Saturday, February 27, 2010

Exhibition: The Art of Illumination: the Limbourg Brothers and the Belles Heures of Jean de France, Duc de Berry

The Metropolitan Museum of Art is celebrating the splendour of the House of Valois with two exhibitions inspired by the opulence of the French and Burgundian courts at the turn of the 15th century.

"Works created under the aegis of two of the greatest art patrons of the ­period—Jean de France, duc de Berry (1340-1416) and the second Duke of Burgundy, Jean sans Peur (the Fearless, 1371-1419), will fill the Robert Lehman Wing and the Medieval Sculpture Hall. “The Art of Illumination” presents the first, and most likely the last, chance for visitors to see both sides of all 172 folios from the duc de Berry’s richly illustrated Book of Hours.


"On their way to see the Belle Heures, visitors will pass a solemn funeral procession staged in the Medieval Sculpture Hall. “The Mourners” features 40 of the original 41 sculptures (one is lost) from the tomb of John the Fearless and his wife, Margaret of Bavaria.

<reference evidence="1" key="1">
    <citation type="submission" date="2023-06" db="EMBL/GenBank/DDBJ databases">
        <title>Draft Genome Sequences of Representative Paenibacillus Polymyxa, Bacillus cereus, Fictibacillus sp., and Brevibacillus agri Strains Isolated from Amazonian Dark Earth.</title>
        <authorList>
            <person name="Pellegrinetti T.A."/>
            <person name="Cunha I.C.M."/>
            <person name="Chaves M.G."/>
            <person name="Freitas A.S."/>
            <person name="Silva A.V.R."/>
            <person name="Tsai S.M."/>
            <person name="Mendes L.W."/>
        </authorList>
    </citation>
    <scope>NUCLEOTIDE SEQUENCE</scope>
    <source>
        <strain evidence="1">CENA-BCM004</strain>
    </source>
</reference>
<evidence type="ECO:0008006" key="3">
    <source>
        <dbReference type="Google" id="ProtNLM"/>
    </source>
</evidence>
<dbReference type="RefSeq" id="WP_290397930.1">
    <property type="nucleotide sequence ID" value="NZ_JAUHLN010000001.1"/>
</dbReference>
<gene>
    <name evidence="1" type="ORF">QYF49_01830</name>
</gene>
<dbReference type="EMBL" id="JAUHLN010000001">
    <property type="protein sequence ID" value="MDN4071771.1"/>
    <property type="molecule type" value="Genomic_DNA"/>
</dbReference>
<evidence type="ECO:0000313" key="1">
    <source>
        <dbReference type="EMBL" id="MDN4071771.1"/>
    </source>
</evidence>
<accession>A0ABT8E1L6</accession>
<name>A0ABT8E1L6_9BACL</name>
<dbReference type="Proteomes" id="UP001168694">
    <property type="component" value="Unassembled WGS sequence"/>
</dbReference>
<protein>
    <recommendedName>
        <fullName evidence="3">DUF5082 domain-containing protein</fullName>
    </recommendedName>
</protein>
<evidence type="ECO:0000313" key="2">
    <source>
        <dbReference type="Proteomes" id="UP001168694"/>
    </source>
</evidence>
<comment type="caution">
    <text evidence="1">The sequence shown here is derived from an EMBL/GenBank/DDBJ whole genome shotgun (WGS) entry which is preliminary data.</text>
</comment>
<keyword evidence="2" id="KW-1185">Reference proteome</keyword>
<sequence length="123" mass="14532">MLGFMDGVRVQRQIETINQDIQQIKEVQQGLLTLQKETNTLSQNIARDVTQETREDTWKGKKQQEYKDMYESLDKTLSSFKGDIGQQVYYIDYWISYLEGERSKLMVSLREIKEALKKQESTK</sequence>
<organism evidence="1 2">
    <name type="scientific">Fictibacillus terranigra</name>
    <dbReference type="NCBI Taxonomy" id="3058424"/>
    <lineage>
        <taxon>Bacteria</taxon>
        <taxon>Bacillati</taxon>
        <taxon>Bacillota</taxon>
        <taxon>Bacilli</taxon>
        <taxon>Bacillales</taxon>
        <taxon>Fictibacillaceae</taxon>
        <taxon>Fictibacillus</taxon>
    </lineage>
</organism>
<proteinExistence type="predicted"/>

"John the Fearless commissioned the sculptors Jean de la Huerta and Antoine Le Moiturier to create a tomb that would rival that carved for his father, Philippe le Hardi (the Bold, 1342-1404)) by Claus Sluter.

"The expressive alabaster statues, most of which are on loan from the Musée des Beaux-Arts, Dijon, are shown, double-file, in a procession on black plinths, which, according to curator Peter Barnet, is meant to evoke the black marble ledge on which the effigies stand in the tomb’s white stone arcading. “These works have never been on view outside France and outside the context of the tomb,” says Barnet. “Presenting them in a permanent gallery surrounded by other, contemporaneous works is something new for us."

Source: The Art Newspaper

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